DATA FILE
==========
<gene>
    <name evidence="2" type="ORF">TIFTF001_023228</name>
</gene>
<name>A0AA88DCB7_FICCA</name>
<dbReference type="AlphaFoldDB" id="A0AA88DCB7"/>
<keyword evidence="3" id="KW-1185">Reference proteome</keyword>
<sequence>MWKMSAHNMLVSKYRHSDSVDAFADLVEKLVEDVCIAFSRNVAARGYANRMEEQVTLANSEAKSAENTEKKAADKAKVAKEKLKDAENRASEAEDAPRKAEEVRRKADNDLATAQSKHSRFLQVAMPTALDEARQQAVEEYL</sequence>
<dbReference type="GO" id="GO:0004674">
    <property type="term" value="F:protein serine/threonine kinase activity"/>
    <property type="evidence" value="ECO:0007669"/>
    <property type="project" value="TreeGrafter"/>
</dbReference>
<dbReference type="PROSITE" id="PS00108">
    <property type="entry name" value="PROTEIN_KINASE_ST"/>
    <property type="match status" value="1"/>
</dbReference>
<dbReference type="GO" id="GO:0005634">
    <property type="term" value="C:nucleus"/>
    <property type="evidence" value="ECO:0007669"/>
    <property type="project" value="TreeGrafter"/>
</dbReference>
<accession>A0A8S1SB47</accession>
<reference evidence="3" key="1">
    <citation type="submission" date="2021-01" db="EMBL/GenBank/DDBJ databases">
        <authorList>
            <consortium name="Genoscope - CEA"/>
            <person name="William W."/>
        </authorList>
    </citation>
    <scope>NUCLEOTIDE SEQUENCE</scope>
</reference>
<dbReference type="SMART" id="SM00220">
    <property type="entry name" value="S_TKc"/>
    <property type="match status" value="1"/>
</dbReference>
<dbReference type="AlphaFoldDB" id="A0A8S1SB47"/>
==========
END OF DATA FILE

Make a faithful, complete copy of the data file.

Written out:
<gene>
    <name evidence="2" type="ORF">TIFTF001_023228</name>
</gene>
<name>A0AA88DCB7_FICCA</name>
<dbReference type="AlphaFoldDB" id="A0AA88DCB7"/>
<keyword evidence="3" id="KW-1185">Reference proteome</keyword>
<sequence>MWKMSAHNMLVSKYRHSDSVDAFADLVEKLVEDVCIAFSRNVAARGYANRMEEQVTLANSEAKSAENTEKKAADKAKVAKEKLKDAENRASEAEDAPRKAEEVRRKADNDLATAQSKHSRFLQVAMPTALDEARQQAVEEYL</sequence>
<dbReference type="GO" id="GO:0004674">
    <property type="term" value="F:protein serine/threonine kinase activity"/>
    <property type="evidence" value="ECO:0007669"/>
    <property type="project" value="TreeGrafter"/>
</dbReference>
<dbReference type="PROSITE" id="PS00108">
    <property type="entry name" value="PROTEIN_KINASE_ST"/>
    <property type="match status" value="1"/>
</dbReference>
<dbReference type="GO" id="GO:0005634">
    <property type="term" value="C:nucleus"/>
    <property type="evidence" value="ECO:0007669"/>
    <property type="project" value="TreeGrafter"/>
</dbReference>
<accession>A0A8S1SB47</accession>
<reference evidence="3" key="1">
    <citation type="submission" date="2021-01" db="EMBL/GenBank/DDBJ databases">
        <authorList>
            <consortium name="Genoscope - CEA"/>
            <person name="William W."/>
        </authorList>
    </citation>
    <scope>NUCLEOTIDE SEQUENCE</scope>
</reference>
<dbReference type="SMART" id="SM00220">
    <property type="entry name" value="S_TKc"/>
    <property type="match status" value="1"/>
</dbReference>
<dbReference type="AlphaFoldDB" id="A0A8S1SB47"/>